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Mollymook Beach Birdlife – Part 1



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Laughing Kookaburra at Mollymook Beach


Possibly Australia’s most iconic species. It’s incredible laughing song, (raucous cackle) is a feature of the dawn chorus. If a few birds join the chorus, it becomes quite a racket. It is one of the larger members of the Kingfisher family.

Laughing Kookaburra.  Poem by Louisa Anne Meredith (1812 – 1895)

Two large great birds sit up in a tree,

And they look as solemn as birds can be,

With very big beaks, and half shut eyes –

Did you ever see anything look so wise?

Hark! All on a sudden one of the them

Bursts out laughing! ‘Ha, ha! Ho heel!

The other wakes up and opens his bill,

And his eyes are opening wider still,

He gives his feathers a shimmer and shake

Just to be sure that he’s wide awake,

And then, as if some funny thing he saw,

Joins chorus, with ‘Ho, ho, ho! Ha! haw!’

‘Why are they staring so?’

See – there is a black snake down below!

Gliding along thro’ the dry brown grass –

But not very far will his safety pass;

Those solemn old birds are watching him go,

And chuckle for joy – ‘Ha Ho! Ho Ho!’

Scroll down for more ‘Mollymook Beach’ bird species. Credits: Photo’s, Ken Banks. Mentor, Charles D. Commentary, Australian Birdlife


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Whales – Mollymook


Whale sightings from Mollymook Accommodation 

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During these past couple of weeks, Mollymook accommodation guests have been treated to some spectacular sight seeing, especially whilst seated enjoying the view from there deck chairs at Mollymook Beach Waterfront.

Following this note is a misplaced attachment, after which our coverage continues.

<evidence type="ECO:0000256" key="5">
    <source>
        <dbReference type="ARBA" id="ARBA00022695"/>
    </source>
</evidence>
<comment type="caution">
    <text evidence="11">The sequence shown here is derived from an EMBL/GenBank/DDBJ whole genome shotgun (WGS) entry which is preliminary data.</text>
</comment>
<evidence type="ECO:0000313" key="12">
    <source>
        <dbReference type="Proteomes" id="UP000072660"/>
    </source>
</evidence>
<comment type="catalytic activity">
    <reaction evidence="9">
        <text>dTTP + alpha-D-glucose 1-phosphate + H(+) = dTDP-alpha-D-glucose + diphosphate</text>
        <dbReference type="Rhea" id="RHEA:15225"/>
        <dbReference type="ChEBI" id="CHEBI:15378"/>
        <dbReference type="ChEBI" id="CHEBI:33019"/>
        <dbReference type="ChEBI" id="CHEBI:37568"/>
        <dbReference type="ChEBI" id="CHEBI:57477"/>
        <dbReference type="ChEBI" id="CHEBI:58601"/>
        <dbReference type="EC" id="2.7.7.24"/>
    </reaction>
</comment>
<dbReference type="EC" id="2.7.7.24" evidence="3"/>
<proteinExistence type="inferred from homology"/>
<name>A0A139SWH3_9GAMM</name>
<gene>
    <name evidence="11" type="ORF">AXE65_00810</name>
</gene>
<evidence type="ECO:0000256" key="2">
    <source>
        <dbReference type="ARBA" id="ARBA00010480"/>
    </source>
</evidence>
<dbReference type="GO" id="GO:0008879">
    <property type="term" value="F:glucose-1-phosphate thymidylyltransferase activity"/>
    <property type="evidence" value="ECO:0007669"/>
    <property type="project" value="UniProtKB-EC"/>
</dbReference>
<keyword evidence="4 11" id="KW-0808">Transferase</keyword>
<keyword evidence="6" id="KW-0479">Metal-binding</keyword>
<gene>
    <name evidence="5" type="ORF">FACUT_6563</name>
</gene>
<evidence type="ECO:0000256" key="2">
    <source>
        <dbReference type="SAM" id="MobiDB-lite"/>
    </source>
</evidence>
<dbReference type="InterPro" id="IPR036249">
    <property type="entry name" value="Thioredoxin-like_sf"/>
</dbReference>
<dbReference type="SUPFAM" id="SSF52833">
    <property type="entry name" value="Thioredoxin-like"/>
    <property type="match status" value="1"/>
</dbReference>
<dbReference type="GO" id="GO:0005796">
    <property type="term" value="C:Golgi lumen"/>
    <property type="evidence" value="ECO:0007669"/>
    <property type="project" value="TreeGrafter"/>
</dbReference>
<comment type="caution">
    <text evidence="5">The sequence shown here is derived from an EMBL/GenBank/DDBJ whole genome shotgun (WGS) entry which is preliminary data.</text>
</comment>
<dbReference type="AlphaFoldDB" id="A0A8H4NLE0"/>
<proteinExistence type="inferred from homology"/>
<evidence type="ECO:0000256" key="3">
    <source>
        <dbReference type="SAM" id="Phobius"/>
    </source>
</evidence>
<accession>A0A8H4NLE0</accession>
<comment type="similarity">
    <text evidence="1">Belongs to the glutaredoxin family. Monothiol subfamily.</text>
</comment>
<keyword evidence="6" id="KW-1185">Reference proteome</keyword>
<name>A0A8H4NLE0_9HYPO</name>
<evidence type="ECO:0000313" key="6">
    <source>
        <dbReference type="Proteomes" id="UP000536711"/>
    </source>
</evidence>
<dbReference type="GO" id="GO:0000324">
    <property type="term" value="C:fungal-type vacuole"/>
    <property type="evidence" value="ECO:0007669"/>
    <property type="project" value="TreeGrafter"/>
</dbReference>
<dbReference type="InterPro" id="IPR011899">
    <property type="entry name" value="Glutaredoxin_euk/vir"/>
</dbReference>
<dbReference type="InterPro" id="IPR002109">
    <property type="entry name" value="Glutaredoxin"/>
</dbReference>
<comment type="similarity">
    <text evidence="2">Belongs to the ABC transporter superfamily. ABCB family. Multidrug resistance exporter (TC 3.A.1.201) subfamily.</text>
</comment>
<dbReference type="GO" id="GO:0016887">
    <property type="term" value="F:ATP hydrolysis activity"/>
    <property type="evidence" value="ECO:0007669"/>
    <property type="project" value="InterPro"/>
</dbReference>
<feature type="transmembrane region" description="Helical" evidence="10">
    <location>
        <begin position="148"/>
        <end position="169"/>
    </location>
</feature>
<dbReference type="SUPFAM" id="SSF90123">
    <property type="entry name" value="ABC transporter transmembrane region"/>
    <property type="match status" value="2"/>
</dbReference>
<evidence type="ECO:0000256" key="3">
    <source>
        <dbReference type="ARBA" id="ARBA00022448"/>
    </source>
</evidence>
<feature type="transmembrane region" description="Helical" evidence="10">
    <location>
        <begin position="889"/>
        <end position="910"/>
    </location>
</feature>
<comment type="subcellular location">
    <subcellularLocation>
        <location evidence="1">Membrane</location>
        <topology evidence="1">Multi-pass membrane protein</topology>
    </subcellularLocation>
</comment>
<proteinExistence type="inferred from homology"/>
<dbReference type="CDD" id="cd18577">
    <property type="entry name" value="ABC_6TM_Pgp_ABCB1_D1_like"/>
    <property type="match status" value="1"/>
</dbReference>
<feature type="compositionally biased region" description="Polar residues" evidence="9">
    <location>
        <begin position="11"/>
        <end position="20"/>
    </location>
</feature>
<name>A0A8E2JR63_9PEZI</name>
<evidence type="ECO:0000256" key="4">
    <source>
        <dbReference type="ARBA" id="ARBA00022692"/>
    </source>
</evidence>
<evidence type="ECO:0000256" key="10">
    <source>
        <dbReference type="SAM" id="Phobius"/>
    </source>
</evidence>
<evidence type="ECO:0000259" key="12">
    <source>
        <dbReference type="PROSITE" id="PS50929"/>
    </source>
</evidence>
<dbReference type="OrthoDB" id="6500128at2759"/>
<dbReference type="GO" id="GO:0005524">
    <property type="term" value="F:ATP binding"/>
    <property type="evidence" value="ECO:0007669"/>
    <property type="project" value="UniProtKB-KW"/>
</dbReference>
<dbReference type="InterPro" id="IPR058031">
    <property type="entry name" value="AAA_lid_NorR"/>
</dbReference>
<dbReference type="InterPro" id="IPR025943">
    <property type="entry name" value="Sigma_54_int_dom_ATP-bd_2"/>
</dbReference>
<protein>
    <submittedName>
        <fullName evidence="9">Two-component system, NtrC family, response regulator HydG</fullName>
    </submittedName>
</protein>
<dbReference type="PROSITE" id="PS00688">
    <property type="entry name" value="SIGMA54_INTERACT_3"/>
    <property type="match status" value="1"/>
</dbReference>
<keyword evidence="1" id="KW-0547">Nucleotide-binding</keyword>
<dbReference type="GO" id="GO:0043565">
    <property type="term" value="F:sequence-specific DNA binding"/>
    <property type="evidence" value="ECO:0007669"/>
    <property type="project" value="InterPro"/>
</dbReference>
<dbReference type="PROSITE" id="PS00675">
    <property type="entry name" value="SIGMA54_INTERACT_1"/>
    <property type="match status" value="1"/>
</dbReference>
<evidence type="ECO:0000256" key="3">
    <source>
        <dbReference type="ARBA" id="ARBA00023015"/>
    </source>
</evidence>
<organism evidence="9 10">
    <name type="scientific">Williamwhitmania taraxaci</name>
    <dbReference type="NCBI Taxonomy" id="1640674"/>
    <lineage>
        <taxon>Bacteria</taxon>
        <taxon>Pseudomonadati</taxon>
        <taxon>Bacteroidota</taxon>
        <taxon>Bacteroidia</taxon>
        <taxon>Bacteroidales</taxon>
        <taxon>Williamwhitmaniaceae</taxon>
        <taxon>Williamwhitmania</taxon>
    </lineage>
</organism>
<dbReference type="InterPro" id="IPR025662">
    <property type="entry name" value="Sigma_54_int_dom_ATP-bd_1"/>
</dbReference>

May and June are the two months the whales are sighted off Mollymook heading north during the whale migration breeding season.
Whilst, September – November is generally the best season to watch the Humpback whales and their newborn, as they pass by on their journey back to their feeding grounds at the south pole. This is the time when they generally come in very close and perform their acrobatic displays of tail waving and belly flopping.
These are the two periods popular among tourist, visiting from Canberra, NSW Highlands and Sydney.
There are reportedly 43 species that travel through Australian waters with the Humpbacks and Southern Rights the most popular in our area, as these two species generally follow a similar route. 
June 1 & 2, Mollymook Beach Waterfront guests upon their departure reported a large number of whale sightings each day.
June  3 & 4 Mollymook Beach Waterfront weekend guests likewise reported a large number of whale sightings each day from their balcony.
June 5, incoming Mollymook Beach Waterfront guests reported further sightings from their waterfront accommodation. They later travelled to the Warden Head, Ulladulla lookout where they counted 40 other people also enjoying the whales passing by, heading north.